Doug George-Kanentiio: Native people play key role in politics

The Mohawk flag, in red, and the Haudenosaunee flag, in purple, can be seen flying over the "Three Nations Crossing" station at the border between the United States and Canada. Photo by Dominic Labbe via Wikipedia

Casting ballots isn't the only way Native people can influence politics in Canada and the United States, argues Doug George-Kanentiio:
Our lands have been arbitrarily divided between Canada and the U.S. with attendant state and provincial sections. This along with a dozen alien police agencies, competing legal systems and three Native governing agencies, two of which were imposed upon Akwesasne at force of arms by officials in Ottawa and Albany while the third, the Mohawk Nation Council, has no financial resources to respond to the needs of its citizens.

We are therefore deeply affected by what the Canadian electorate decides and must have our voices heard in whatever forum presents itself if we are to remove the international border and rid ourselves of the colonial band-tribal council systems.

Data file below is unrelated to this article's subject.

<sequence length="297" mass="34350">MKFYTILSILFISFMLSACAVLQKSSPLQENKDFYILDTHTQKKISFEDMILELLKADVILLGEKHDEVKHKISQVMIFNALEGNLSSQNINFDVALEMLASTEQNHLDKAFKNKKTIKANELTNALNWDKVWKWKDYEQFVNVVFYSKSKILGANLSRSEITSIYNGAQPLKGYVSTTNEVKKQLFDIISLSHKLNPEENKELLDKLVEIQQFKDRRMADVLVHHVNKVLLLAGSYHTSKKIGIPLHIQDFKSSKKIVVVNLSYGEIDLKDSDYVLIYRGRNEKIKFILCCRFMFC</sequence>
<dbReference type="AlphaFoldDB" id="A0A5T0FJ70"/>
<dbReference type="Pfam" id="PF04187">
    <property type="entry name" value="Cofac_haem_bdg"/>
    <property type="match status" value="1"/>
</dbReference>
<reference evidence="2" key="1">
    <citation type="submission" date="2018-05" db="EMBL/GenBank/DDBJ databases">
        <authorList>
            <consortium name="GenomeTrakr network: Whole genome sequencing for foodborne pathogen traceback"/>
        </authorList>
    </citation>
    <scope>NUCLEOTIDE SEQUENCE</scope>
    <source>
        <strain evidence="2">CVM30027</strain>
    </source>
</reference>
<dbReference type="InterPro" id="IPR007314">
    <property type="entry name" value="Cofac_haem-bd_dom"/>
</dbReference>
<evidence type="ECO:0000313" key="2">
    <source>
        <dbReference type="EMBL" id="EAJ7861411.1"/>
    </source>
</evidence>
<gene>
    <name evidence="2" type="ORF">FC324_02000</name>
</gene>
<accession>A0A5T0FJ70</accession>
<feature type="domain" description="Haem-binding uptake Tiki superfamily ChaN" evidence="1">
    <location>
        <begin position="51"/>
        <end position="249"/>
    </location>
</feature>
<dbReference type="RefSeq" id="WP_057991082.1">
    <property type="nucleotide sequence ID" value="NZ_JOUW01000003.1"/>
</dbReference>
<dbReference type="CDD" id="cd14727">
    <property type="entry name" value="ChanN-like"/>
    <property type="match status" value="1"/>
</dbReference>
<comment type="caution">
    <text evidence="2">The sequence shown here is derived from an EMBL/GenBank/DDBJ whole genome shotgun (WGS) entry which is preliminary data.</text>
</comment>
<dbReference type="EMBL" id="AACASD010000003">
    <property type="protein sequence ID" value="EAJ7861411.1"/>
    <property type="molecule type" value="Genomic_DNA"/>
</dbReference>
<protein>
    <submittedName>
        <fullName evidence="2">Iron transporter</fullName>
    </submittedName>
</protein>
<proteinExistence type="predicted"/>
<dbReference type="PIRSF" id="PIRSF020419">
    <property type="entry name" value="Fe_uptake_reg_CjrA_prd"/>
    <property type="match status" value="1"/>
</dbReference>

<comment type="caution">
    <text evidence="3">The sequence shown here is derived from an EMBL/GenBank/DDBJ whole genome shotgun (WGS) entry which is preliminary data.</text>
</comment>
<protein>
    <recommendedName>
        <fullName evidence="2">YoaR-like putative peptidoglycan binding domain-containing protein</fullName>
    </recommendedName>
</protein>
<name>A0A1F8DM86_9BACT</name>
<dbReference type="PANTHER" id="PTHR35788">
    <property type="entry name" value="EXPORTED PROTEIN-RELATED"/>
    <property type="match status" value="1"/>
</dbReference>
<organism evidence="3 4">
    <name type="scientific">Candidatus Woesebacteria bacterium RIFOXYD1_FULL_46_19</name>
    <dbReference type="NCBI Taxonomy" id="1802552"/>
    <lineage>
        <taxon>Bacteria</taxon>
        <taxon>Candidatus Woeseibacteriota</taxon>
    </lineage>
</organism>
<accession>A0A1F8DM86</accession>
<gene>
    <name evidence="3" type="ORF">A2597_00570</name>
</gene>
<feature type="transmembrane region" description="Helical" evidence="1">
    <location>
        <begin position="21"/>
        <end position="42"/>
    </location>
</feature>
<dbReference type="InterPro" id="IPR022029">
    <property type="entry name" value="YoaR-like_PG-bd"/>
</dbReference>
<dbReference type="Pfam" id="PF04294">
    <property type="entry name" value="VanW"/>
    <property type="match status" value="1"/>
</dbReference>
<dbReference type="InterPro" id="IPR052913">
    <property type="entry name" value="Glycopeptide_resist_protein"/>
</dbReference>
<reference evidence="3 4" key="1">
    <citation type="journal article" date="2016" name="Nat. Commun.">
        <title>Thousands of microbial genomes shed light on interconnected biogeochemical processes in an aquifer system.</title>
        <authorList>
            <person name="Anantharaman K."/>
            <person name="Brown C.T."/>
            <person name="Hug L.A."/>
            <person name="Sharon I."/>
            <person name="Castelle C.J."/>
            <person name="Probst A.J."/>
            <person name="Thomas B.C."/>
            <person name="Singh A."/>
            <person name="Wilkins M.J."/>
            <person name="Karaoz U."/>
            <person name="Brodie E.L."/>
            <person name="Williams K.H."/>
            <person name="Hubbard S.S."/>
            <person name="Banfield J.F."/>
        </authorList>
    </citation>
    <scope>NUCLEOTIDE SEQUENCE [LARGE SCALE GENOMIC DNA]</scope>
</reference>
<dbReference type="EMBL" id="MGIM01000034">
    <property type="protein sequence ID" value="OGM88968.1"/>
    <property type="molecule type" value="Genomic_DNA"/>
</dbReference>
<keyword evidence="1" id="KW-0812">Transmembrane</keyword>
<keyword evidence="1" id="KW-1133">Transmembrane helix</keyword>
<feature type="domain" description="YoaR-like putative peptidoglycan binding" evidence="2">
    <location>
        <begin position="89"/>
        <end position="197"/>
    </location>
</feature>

This does not mean we must cast ballots but we must be actively engaged if we are to lessen the burdens which have crippled us with every negative measure of social behaviour and physical health.

In the past our Iroquois leaders were masters of the political processes of not only our nations but those of the Europeans. We made it our business to understand how the immigrants thought and by which manner were they governed. We took a very active role in the affairs of the colonies. We also pressed for the colonial leaders to study our governance and thereby secure greater freedom for their own.

At the famous Lancaster, Pennsylvania treaty conference in 1744 the Onondaga leader Canassatego admonished the English colonies for their lack of unity and offered the Iroquois Confederacy as an example of freedom and stability. In 1754, at the Albany Unity Conference, the Mohawk leader Tiyanoga (Hendricks) also offered the Confederacy as a model for the colonies. Both speeches influenced Ben Franklin, who cited the Iroquois as a tangible example for colonial unification.

Get the Story:
Doug George-Kanentiio: Aboriginal people must be involved in Canadian politics (The Ottawa Citizen 10/9)

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